Sunday, 8 December 2019

Blog Post - 8 December 2019: Toronto Textures, Part 2

A follow-up to last week’s photos.

What delights me most about this series of photos is the variety colours, even the grey tone images. On a spectacularly beautiful late autumn day in the city, all of these images leapt out at me and yelled, “Me! Me! Photograph me!” And I was happy to oblige.

One of the most engaging aspects photography for me is how it integrates my eyesight with my camera. The camera almost becomes a surrogate for my eyes – a parallel and complementary way of seeing. The camera strengthens the discernment of my eyes – my eyes see more when I have my camera; my camera performs better when it follows the lead of my eyes. It’s almost a symbiotic relationship. Long may it be.

I hope you enjoy these urban images. Next week, I’ll dive into the joys of nighttime Santa Claus parades!

































Sunday, 1 December 2019

Blog Post - 1 December 2019: Toronto Textures, Part 1

A change of pace from last week’s photos.

Regular readers of this blog already know that I love photographing Toronto. I find it an exuberant source of photographic inspiration and delight. Last week, I took advantage of a clear day on the calendar – and delightfully warm, sunny weather – to take the train to Toronto for a day of walking and photography. Instead of photographing people, which is often my preoccupation in Toronto, I explored the city’s textures and shapes. 

From Union Station, I walked up Spadina Avenue through Chinatown to the University of Toronto’s Faculty of Architecture, just north of College Street. Then I wandered through the UofT campus, visited the Gardiner Ceramic Museum, and checked out the competitive high-end shopping in Yorkville. The walking tour then looped down Bay Street to the Eaton Centre, then back to Union Station in the early evening to catch my train home – six hours and 24,129 steps later. What a feast for the eyes! I’m grateful for sturdy walking shoes and dependable feet. My knees, however, took a few days to recover. 

This week and next, I’ll feature photos from these Toronto wanderings.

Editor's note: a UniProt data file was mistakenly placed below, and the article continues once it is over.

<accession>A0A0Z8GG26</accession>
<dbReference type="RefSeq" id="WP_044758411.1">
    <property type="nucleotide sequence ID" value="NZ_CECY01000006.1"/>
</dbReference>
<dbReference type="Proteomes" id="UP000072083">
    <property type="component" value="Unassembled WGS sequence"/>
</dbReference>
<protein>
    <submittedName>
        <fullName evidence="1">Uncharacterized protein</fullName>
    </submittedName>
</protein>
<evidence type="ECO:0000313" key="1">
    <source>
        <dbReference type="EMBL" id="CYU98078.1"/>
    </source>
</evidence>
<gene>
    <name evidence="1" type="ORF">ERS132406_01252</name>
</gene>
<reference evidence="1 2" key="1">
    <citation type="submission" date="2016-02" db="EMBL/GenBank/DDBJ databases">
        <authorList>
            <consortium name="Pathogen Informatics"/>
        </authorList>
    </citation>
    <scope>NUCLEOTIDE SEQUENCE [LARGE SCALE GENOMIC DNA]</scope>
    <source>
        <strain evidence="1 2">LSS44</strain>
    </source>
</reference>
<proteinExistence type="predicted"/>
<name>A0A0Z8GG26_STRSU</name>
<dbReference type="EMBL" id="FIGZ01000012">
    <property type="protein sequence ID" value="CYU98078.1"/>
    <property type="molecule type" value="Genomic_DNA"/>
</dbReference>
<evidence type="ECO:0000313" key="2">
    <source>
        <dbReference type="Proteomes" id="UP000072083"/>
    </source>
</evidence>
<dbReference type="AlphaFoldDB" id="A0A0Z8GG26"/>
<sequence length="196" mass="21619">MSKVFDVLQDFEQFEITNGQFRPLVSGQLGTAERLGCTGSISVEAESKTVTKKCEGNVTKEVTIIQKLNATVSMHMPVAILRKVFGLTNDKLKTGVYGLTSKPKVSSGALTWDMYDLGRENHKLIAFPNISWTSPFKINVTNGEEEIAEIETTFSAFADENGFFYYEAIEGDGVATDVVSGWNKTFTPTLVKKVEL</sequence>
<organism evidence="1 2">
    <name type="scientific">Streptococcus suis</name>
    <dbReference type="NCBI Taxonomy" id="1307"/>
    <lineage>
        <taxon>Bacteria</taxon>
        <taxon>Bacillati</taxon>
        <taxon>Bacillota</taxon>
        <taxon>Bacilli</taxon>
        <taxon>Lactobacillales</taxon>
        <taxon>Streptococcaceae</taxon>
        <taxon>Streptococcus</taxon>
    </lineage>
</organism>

A few words about my fascination with abstracts and textures: this form of photography usually doesn’t require a knowledge of the photograph’s context to be appreciated. The images could come from virtually any urban North American environment. They are, nonetheless, downtown Toronto moments recorded on my leisurely stroll. The city clashed and clanged around me while I remained calm, simply recording what I saw. Such a privilege. Thank you, Toronto – once again, you have rewarded me with your quirky beauty and peculiarity. 

I hope you enjoy the photos.

Backpack, Queen's Park Crescent

Community Bulletin Board, Spadina Avenue

Chinatown Beans

EveryOne (2018), by Cannupa Hanska Luger
After the photograph Sister (2016) by Kali Spitzer
In Memory of Murdered and Missing Indigenous Women 
in North America
Gardiner Museum, Toronto

Queen's Park Bench

Outside the Gardiner Museum

Louis Vuitton Window Display, Yorkville

Louis Vuitton Window Display, Yorkville

Louis Vuitton Window Display, Yorkville

Sheldon & Tracy Levy Student Learning Centre,
Ryerson University

John H. Daniels Faculty of Architecture, Landscape and Design, University of Toronto:
NEW CIRCADIA (adventures in mental spelunking).
Curated by Professor Richard Sommer and New York-based designers Pillow Culture.

John H. Daniels Faculty of Architecture, Landscape and Design, University of Toronto

John H. Daniels Faculty of Architecture, Landscape and Design, University of Toronto

Window Display, Yorkville